Colin James writes:
How long will John Key stick around? Even before Kevin Rudd was suddenly rolled last month, this question was doing the rounds in the Wellington political hothouse.
The speculation goes like this: Key has not come to the top job with a burning ambition to change the world in a particular way, as distinct from a desire to do some good; he is not a career politician despite a teenage desire to be Prime Minister; he is not a loser and won’t want to go out on a loss; he has the sort of personality that could enjoy time at the top and then move on.
I think this is fundamentally correct. I don’t think John Key wants to try and break Seddon’s record as longest serving Prime Minister. He is not a Helen Clark who still seethes at being removed from office after *only* three terms.
Add into the mix the gulf between Key’s written speech notes and what he actually tells audiences. Audiences, particularly of businesspeople, often leave enthused by Key’s energy and optimism and with a much more uplifting sense of his purpose than they would get from the formal speech.
Key is definitely at his best when talking to (not at) an audience. He shares very candid assessments on issues such as Afghanistan in a way which makes the audience feel he is talking to them as equals, not lecturing them.
National has a leader who can win power, win hearts and minds and keep Labour out. And one likely to edge, term by term, in a business-friendly direction, as John Howard did in Australia.
The direction is more important to me than the speed.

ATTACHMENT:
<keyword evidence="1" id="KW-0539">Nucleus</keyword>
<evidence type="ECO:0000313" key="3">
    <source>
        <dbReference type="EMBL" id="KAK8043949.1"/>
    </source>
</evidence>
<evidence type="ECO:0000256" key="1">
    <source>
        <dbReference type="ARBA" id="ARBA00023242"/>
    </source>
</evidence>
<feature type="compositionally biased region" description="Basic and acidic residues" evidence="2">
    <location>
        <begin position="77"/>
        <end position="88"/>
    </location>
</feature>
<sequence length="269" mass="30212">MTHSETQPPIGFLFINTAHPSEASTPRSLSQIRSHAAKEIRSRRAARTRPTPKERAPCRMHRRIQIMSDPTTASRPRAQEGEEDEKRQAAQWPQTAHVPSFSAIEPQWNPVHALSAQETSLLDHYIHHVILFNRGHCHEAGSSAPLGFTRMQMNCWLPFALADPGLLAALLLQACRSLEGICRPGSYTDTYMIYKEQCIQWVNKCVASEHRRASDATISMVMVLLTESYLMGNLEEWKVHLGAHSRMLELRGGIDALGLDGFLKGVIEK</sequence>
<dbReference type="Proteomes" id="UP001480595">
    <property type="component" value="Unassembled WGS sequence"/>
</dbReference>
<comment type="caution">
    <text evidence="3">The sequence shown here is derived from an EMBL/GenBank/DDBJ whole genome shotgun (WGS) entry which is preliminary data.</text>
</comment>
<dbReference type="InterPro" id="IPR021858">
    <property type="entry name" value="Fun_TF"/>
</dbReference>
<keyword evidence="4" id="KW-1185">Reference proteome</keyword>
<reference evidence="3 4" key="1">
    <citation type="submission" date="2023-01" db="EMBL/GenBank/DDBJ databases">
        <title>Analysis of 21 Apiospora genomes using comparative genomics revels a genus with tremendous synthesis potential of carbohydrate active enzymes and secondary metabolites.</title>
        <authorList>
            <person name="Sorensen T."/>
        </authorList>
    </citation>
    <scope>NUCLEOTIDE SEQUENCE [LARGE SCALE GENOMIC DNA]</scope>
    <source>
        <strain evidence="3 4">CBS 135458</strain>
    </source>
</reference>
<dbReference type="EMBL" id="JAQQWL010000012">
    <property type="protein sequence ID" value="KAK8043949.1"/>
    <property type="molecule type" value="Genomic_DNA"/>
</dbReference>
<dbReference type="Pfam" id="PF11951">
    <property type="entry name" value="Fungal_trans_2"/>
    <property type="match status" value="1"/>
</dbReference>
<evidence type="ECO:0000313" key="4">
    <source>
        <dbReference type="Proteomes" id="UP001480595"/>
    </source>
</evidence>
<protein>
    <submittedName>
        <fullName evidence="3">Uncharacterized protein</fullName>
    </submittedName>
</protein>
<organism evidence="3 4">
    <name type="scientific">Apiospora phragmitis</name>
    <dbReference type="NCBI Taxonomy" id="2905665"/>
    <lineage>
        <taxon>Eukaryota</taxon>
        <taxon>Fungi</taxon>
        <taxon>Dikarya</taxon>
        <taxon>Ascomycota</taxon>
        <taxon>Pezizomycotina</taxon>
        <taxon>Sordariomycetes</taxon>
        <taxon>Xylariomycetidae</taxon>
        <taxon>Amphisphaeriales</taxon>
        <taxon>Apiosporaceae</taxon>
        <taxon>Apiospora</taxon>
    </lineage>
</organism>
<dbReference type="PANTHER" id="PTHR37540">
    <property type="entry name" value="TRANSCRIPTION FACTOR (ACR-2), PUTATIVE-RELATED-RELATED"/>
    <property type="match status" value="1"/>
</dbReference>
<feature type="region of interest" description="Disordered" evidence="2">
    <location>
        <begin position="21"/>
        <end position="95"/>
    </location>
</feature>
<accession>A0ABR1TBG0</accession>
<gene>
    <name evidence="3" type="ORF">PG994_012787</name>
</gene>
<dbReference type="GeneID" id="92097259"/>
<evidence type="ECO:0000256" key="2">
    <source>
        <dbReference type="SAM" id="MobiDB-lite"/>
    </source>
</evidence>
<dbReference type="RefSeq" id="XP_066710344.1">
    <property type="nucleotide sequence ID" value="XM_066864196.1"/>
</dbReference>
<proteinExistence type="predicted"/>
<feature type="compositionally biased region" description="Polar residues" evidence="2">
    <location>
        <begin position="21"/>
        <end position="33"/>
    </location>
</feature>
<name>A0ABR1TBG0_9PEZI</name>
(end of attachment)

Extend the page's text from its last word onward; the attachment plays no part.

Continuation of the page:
This term Key has a super-majority, with ACT to support some measures and the Maori party to support others and deliver some Maori voters.
If in the next term National needs both parties for a majority (likely if, say, Labour gets 38 per cent and the Greens 6 per cent), managing their antithetical positions to pass contentious legislation will be very challenging — or paralysing.
Even if there is a super-majority again (a real possibility), can Key keep both in the tent?
He has given the Maori party some big mana wins and whanau ora. There is not much more mana he can deliver without upsetting conservative National members and voters.
This is an issue I’ve been reflecting on in recent months. The Maori Party have done pretty damn well under this Government. I don’t expect any other major policy “gains” before the election. But what few have thought about, is what will they want in a second term? It is unlikely to just be an implementation of existing policies. And as Colin James says, what they want may be just too much for National supporters. The second term will be far more challenging.
And all the while, the economy will not be flying high and might even have another bad turn, given the debt-driven turmoil and huge uncertainties in the global economy. The 2014 election might look grim. Will Key want to risk a loss?
I can’t see Key retiring in just his second term. I absolutely can see a scenario where he retires say 18 months into a third term. Key has said he doesn’t want to leave the job of PM angry considering that it is a huge privilege to be one of around 40 NZers who have held the job.
So I think Colin’s column is quite perceptive, but that he is a term too early.Tags: Colin James